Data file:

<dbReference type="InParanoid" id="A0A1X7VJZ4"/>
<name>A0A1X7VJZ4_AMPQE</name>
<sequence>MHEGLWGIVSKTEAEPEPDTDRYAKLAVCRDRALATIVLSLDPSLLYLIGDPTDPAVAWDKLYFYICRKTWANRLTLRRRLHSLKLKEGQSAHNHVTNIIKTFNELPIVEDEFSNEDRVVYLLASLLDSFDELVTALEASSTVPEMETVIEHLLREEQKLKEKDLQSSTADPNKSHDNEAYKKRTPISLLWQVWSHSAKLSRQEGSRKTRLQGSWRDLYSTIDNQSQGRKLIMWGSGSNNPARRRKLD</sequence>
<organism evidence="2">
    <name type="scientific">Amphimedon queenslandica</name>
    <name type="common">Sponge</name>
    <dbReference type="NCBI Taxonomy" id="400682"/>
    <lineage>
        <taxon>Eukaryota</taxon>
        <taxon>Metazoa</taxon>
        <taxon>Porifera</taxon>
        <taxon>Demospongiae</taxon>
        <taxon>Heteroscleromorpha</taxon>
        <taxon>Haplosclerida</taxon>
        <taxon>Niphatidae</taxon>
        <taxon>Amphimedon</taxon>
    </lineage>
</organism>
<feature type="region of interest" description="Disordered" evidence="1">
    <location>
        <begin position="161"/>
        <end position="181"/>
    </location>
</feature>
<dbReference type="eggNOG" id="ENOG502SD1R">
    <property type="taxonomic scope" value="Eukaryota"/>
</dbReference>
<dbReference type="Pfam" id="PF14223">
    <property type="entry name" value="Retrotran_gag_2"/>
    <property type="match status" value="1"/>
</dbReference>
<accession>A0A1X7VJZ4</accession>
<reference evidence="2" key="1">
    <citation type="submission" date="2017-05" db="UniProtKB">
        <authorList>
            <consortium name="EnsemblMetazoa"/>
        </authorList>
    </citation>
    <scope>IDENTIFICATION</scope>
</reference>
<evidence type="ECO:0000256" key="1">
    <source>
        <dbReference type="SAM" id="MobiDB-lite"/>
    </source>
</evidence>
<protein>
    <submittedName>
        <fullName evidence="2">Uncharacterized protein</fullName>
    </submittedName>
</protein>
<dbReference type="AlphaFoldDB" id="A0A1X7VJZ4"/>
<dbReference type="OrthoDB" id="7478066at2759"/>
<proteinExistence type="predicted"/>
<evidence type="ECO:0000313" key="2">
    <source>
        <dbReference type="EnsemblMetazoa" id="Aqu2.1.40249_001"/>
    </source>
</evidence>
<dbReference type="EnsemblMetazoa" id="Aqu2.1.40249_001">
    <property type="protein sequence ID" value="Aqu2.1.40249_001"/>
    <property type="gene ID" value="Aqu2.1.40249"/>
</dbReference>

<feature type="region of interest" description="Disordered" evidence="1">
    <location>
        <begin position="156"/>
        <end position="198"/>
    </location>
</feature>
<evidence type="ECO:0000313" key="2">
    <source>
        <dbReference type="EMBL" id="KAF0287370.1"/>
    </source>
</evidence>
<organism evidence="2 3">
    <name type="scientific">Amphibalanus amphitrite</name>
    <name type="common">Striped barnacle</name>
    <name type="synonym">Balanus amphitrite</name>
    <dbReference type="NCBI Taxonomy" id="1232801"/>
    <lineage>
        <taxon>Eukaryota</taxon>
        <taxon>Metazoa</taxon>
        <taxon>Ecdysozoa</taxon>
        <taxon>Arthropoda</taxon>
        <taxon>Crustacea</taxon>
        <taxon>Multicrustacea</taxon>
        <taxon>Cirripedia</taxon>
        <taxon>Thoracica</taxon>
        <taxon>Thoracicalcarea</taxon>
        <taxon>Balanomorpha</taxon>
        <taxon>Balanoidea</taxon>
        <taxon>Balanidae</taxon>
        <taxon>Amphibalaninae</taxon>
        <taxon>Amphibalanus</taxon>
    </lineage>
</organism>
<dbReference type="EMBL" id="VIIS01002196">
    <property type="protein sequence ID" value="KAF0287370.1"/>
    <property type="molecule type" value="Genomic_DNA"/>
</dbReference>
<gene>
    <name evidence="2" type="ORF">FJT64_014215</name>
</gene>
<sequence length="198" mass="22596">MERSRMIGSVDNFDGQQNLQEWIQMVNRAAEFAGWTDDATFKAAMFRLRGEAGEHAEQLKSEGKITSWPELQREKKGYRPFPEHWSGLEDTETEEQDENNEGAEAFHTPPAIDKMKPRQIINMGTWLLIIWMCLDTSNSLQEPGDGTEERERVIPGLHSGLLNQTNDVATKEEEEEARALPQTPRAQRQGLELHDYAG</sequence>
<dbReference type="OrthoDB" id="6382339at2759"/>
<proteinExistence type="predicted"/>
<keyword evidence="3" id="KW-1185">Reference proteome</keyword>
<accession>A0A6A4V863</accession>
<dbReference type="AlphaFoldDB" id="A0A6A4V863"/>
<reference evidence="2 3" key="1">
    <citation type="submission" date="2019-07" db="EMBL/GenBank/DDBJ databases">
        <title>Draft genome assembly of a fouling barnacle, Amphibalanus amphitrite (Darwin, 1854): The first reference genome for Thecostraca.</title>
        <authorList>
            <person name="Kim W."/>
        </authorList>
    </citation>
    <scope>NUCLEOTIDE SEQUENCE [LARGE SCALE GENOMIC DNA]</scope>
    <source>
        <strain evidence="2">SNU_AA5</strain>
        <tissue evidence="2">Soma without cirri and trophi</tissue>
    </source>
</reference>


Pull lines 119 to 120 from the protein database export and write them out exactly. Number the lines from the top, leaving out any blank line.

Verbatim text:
        <tissue evidence="2">Soma without cirri and trophi</tissue>
    </source>